Cellist Thomas Carroll shares his experience of working with composer Cheryl Frances-Hoad on her new work for solo cello, Excelsus
Bringing a piece to life is our primary role as performers; a journey that is always extremely exciting but one which is simultaneously filled with many questions and uncertainties.
Making a piece ’our own’ is of course the only way to be truly free as a performer, but where do we begin when we start to learn a new piece? What is the best way to understand a composer’s language and to fully connect with their music?
The internet of course gives us incredible resources on composers and their lives, with limitless biographies, diaries, letters, wonderful documentaries and more, not to mention endless recordings available at our fingertips. And not forgetting the score itself! Clearly the most important of all resources.
Nevertheless, there always remain so many questions that I would love to have the chance to ask the composer.
One example that springs to mind is Schumann’s Cello Concerto, where in the first movement he writes ’not too fast’, but simultaneously puts a metronome mark which is so fast that no cellist even gets close to it. There are certainly many clues to this particular piece of writing found when learning about his own passionate personality, often penning his works in an outburst of creative genius. But still, wouldn’t it be amazing to hear his reasoning, and to hear him describe what it is that he is trying so intensely to communicate?
Read: ‘The interweaving of violoncello and orchestra are indeed wholly ravishing!’: Schumann’s Cello Concerto
Read: Session report: Gabriel Schwabe on recording the Schumann Cello Concerto
This is perhaps the primary reason I enjoy working with contemporary composers, combined of course with the somewhat ego-centric excitement of being the one to bring a new work to life - the chance to ask these questions.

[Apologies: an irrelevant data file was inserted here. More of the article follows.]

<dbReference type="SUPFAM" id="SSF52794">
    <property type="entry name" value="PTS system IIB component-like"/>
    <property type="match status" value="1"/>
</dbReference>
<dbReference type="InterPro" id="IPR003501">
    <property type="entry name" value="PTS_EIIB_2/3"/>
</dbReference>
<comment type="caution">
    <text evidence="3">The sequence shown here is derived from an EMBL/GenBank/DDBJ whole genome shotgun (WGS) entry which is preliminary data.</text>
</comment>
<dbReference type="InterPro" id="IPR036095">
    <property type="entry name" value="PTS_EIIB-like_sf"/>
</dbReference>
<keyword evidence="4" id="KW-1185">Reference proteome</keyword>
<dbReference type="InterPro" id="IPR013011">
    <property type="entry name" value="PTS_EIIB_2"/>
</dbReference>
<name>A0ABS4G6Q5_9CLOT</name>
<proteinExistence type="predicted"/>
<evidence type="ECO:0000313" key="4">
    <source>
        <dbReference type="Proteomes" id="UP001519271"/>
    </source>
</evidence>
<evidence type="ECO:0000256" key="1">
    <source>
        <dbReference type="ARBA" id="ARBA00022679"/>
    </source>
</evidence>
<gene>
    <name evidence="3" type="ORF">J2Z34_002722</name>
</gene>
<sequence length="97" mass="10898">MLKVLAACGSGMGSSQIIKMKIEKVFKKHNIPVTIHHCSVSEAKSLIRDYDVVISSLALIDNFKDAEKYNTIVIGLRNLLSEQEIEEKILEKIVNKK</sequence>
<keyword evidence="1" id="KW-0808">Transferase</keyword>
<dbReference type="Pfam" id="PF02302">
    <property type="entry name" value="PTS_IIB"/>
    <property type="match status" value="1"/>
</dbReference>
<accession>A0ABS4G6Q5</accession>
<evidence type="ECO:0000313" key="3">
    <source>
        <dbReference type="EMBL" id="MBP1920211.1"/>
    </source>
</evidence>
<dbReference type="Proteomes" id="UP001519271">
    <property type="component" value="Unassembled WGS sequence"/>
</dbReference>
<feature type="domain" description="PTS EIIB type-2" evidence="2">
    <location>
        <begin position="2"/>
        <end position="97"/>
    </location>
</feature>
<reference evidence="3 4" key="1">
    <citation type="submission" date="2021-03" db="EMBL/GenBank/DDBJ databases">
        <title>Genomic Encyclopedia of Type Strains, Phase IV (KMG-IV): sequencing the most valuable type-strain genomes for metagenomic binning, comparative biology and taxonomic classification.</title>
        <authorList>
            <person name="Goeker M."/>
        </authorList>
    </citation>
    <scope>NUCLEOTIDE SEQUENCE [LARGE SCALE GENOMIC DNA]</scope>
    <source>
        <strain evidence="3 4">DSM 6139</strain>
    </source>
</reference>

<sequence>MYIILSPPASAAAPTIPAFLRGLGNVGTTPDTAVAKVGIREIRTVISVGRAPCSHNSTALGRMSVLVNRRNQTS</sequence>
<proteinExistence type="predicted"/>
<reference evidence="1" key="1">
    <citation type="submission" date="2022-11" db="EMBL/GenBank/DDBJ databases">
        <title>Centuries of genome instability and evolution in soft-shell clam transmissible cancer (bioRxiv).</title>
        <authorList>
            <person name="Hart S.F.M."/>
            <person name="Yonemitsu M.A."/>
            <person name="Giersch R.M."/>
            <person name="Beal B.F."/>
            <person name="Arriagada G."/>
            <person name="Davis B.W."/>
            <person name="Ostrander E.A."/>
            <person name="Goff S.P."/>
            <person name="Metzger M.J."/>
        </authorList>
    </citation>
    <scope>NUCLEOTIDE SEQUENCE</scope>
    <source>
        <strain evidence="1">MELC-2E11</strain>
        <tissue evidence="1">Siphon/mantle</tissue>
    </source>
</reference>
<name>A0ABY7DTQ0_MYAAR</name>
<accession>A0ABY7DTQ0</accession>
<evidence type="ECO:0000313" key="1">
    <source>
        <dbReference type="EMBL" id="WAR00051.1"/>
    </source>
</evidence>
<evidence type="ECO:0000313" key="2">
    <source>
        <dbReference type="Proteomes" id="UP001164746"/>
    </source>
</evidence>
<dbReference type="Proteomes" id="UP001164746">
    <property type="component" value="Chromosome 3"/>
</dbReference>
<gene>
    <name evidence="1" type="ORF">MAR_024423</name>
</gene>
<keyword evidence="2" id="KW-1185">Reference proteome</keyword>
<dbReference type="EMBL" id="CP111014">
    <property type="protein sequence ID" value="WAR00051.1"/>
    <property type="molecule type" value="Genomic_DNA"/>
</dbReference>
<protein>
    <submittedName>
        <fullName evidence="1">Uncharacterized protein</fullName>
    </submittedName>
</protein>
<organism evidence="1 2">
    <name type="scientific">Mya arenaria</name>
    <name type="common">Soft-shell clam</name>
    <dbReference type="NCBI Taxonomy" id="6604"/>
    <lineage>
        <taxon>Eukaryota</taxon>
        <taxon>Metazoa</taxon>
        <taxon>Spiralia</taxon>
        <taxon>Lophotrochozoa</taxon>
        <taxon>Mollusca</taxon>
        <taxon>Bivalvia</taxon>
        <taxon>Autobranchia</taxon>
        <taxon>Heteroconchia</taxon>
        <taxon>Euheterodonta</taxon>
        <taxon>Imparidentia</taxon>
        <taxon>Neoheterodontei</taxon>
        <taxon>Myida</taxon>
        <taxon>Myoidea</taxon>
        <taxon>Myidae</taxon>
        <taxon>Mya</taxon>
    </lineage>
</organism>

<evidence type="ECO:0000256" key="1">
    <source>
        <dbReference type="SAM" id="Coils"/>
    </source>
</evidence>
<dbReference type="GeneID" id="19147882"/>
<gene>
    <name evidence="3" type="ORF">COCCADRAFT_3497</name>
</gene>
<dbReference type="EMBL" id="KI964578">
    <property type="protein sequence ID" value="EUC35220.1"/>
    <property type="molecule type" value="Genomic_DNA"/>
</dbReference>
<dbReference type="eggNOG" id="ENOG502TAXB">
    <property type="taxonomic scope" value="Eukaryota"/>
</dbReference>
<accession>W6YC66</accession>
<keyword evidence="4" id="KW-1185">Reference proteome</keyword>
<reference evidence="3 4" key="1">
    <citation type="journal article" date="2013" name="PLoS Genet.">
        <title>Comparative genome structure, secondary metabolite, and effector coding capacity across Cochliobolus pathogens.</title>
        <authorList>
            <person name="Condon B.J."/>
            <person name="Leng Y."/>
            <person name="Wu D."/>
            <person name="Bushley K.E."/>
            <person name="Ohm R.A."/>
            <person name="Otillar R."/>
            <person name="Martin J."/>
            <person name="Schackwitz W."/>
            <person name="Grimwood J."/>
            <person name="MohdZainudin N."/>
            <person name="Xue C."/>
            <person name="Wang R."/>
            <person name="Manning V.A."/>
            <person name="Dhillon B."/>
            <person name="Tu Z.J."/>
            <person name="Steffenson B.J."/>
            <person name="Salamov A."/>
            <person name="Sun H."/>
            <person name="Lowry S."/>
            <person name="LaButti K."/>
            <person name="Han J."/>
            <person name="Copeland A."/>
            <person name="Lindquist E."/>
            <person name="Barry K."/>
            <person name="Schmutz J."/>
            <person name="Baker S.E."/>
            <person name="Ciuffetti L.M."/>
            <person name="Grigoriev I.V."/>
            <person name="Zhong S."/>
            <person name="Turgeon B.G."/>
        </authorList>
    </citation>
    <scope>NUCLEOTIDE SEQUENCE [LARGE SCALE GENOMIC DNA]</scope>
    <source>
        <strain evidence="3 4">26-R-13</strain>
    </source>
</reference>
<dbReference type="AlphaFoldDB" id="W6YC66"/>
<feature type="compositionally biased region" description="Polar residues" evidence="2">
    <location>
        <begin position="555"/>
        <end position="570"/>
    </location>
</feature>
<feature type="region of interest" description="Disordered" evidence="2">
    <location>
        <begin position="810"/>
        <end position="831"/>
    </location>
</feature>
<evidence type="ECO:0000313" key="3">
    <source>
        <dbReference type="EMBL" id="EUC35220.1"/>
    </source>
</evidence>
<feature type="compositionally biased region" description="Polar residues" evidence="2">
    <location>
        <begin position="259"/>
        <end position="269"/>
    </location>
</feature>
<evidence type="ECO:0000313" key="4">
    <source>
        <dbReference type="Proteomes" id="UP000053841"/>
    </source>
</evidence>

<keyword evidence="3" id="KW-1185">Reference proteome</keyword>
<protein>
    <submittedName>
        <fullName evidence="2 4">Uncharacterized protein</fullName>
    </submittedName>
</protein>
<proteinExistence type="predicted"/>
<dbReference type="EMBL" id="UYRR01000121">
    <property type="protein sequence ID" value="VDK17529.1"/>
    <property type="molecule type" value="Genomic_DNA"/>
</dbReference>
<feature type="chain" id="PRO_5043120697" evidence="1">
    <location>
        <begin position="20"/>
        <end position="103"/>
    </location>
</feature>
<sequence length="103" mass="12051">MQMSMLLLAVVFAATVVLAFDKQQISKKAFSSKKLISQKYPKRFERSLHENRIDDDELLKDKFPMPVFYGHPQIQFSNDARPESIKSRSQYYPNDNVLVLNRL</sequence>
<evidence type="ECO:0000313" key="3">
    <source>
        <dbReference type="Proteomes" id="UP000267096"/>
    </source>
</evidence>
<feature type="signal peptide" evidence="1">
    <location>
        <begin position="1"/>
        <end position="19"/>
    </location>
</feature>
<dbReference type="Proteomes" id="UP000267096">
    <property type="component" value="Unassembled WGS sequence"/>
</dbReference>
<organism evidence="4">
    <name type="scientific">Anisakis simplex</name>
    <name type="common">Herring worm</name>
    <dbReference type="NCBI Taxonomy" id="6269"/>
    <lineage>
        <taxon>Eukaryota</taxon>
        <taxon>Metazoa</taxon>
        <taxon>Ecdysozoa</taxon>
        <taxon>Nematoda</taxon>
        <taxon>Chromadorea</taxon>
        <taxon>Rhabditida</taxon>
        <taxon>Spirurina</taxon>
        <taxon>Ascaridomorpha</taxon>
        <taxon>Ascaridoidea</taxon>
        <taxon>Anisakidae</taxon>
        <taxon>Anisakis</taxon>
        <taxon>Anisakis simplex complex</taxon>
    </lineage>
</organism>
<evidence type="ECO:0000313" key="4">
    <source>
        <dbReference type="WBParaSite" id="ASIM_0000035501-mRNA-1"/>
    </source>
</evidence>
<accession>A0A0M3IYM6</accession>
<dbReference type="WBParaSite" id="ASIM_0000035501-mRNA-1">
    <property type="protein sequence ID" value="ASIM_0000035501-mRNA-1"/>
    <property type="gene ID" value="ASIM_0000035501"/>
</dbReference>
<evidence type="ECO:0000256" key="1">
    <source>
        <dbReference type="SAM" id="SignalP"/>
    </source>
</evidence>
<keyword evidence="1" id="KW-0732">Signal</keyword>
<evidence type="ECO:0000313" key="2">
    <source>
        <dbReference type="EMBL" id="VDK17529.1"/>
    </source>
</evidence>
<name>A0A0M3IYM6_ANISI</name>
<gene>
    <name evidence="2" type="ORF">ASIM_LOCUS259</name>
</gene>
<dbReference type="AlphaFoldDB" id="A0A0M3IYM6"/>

Working with Cheryl Frances-Hoad on her solo cello piece, Excelsus, was no exception. Understanding the dramatic content of the seven movements genuinely helped overcome my initial worries, as it has to be the hardest piece I have ever played (nudging Schoenberg’s Cello Concerto into a comfortable second place!)
Cheryl wrote vivid instructions such as ’striking, bold beginning, chords which all suggest gold and red colours…’ and ’an outpouring of emotion - like someone singing and bearing their soul…proclaiming to God - to try and make God hear them…’
Working through the piece with the aid of these words, and the chance to understand and discuss with Cheryl the core of her musical message, helped overcome the numerous technical challenges of double, triple and even quadruple stops, as well as the huge leaps around the instrument. Embracing the music in this expressive way and getting to the core of its message transformed my ability to play it.
The stratospheric high point of this journey is the fifth movement, the Dies Irae, which takes the cello to its absolute limit, way off the fingerboard. Her marking ’fff con somma passione disperazione’ (Incredibly loud, with utmost passion and despair), is somehow very fitting.
Excelsus is beautifully formed and structured. The high-octane drama of the Dies Irae leads us directly into the penultimate movement, Agnus Dei, ’a very calm, beautiful movement inspired by the image of the Lamb of God…’
After all the preceding intensity the calm and soothing nature of this movement is very welcome, and again, embracing the words of the composer, and her descriptions to me of the atmosphere she intended, made it technically much more attainable.
The piece ends with Quid Sum Miser, ’some sort of catharsis at the end - even though that final d doesn’t resolve to a major, the cellist hopefully achieves some sort of peace at the end…’
Cheryl encouraged me to really let the music die away and not to worry if the notes only barely spoke. Words such as ’sospirando’, ’piangendo e dolce’ and ’morendo’ are written on the page to describe what she is looking for (sighing, crying and dying away). The piece finishes with one last breath ’a niente’, (to nothing) and we are left emotionally spent, after a heart-wrenching 15 minutes of music.
Excelsus for Solo Cello is out now on Orchid Classics
Read: Collaborating with a contemporary composer
Read: Postcard from Huddersfield Contemporary Music Festival: Subversion in sound
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